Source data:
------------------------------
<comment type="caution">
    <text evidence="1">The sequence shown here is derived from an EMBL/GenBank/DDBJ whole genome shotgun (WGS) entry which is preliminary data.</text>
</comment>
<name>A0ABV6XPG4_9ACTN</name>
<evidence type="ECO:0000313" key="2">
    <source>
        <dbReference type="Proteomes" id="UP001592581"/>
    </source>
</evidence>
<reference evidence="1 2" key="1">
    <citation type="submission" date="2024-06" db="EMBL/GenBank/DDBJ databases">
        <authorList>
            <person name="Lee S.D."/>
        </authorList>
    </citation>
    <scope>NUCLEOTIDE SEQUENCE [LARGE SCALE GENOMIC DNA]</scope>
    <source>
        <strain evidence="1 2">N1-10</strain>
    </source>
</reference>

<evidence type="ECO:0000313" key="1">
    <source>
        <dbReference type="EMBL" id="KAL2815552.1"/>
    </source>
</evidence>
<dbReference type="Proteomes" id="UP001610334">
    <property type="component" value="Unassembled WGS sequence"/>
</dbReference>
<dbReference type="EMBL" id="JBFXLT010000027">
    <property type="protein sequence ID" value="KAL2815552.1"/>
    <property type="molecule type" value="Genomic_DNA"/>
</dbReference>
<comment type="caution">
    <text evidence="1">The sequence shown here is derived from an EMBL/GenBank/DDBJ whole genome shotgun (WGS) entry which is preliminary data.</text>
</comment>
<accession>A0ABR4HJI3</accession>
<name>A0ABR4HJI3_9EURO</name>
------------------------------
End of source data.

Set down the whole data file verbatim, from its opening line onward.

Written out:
<comment type="caution">
    <text evidence="1">The sequence shown here is derived from an EMBL/GenBank/DDBJ whole genome shotgun (WGS) entry which is preliminary data.</text>
</comment>
<name>A0ABV6XPG4_9ACTN</name>
<evidence type="ECO:0000313" key="2">
    <source>
        <dbReference type="Proteomes" id="UP001592581"/>
    </source>
</evidence>
<reference evidence="1 2" key="1">
    <citation type="submission" date="2024-06" db="EMBL/GenBank/DDBJ databases">
        <authorList>
            <person name="Lee S.D."/>
        </authorList>
    </citation>
    <scope>NUCLEOTIDE SEQUENCE [LARGE SCALE GENOMIC DNA]</scope>
    <source>
        <strain evidence="1 2">N1-10</strain>
    </source>
</reference>

<evidence type="ECO:0000313" key="1">
    <source>
        <dbReference type="EMBL" id="KAL2815552.1"/>
    </source>
</evidence>
<dbReference type="Proteomes" id="UP001610334">
    <property type="component" value="Unassembled WGS sequence"/>
</dbReference>
<dbReference type="EMBL" id="JBFXLT010000027">
    <property type="protein sequence ID" value="KAL2815552.1"/>
    <property type="molecule type" value="Genomic_DNA"/>
</dbReference>
<comment type="caution">
    <text evidence="1">The sequence shown here is derived from an EMBL/GenBank/DDBJ whole genome shotgun (WGS) entry which is preliminary data.</text>
</comment>
<accession>A0ABR4HJI3</accession>
<name>A0ABR4HJI3_9EURO</name>